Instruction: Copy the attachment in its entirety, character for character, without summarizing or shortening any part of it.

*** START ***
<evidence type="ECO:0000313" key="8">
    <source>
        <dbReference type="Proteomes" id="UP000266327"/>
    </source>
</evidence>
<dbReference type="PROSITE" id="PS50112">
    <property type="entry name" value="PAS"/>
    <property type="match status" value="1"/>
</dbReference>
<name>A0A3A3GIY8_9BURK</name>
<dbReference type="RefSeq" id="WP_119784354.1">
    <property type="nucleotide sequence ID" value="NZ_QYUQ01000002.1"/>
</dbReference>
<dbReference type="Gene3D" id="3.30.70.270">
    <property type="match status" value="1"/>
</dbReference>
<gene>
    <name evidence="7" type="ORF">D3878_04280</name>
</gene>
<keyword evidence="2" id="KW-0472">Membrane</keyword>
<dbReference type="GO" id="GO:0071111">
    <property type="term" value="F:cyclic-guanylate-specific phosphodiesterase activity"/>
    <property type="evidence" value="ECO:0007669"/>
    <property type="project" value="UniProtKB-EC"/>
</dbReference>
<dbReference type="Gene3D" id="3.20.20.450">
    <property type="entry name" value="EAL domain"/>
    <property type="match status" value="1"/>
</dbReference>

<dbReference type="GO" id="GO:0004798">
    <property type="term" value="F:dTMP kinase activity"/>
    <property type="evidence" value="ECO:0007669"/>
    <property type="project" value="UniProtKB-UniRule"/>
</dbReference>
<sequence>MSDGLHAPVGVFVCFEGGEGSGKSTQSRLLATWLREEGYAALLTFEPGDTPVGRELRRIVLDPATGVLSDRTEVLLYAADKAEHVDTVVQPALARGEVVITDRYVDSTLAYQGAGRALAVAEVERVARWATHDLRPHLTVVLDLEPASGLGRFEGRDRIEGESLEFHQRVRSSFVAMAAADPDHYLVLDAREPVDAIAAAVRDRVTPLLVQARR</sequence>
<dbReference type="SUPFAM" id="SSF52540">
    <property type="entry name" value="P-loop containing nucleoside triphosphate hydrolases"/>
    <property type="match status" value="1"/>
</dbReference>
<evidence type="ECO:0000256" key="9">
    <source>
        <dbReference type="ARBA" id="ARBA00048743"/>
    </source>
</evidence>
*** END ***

<evidence type="ECO:0000313" key="8">
    <source>
        <dbReference type="Proteomes" id="UP000266327"/>
    </source>
</evidence>
<dbReference type="PROSITE" id="PS50112">
    <property type="entry name" value="PAS"/>
    <property type="match status" value="1"/>
</dbReference>
<name>A0A3A3GIY8_9BURK</name>
<dbReference type="RefSeq" id="WP_119784354.1">
    <property type="nucleotide sequence ID" value="NZ_QYUQ01000002.1"/>
</dbReference>
<dbReference type="Gene3D" id="3.30.70.270">
    <property type="match status" value="1"/>
</dbReference>
<gene>
    <name evidence="7" type="ORF">D3878_04280</name>
</gene>
<keyword evidence="2" id="KW-0472">Membrane</keyword>
<dbReference type="GO" id="GO:0071111">
    <property type="term" value="F:cyclic-guanylate-specific phosphodiesterase activity"/>
    <property type="evidence" value="ECO:0007669"/>
    <property type="project" value="UniProtKB-EC"/>
</dbReference>
<dbReference type="Gene3D" id="3.20.20.450">
    <property type="entry name" value="EAL domain"/>
    <property type="match status" value="1"/>
</dbReference>

<dbReference type="GO" id="GO:0004798">
    <property type="term" value="F:dTMP kinase activity"/>
    <property type="evidence" value="ECO:0007669"/>
    <property type="project" value="UniProtKB-UniRule"/>
</dbReference>
<sequence>MSDGLHAPVGVFVCFEGGEGSGKSTQSRLLATWLREEGYAALLTFEPGDTPVGRELRRIVLDPATGVLSDRTEVLLYAADKAEHVDTVVQPALARGEVVITDRYVDSTLAYQGAGRALAVAEVERVARWATHDLRPHLTVVLDLEPASGLGRFEGRDRIEGESLEFHQRVRSSFVAMAAADPDHYLVLDAREPVDAIAAAVRDRVTPLLVQARR</sequence>
<dbReference type="SUPFAM" id="SSF52540">
    <property type="entry name" value="P-loop containing nucleoside triphosphate hydrolases"/>
    <property type="match status" value="1"/>
</dbReference>
<evidence type="ECO:0000256" key="9">
    <source>
        <dbReference type="ARBA" id="ARBA00048743"/>
    </source>
</evidence>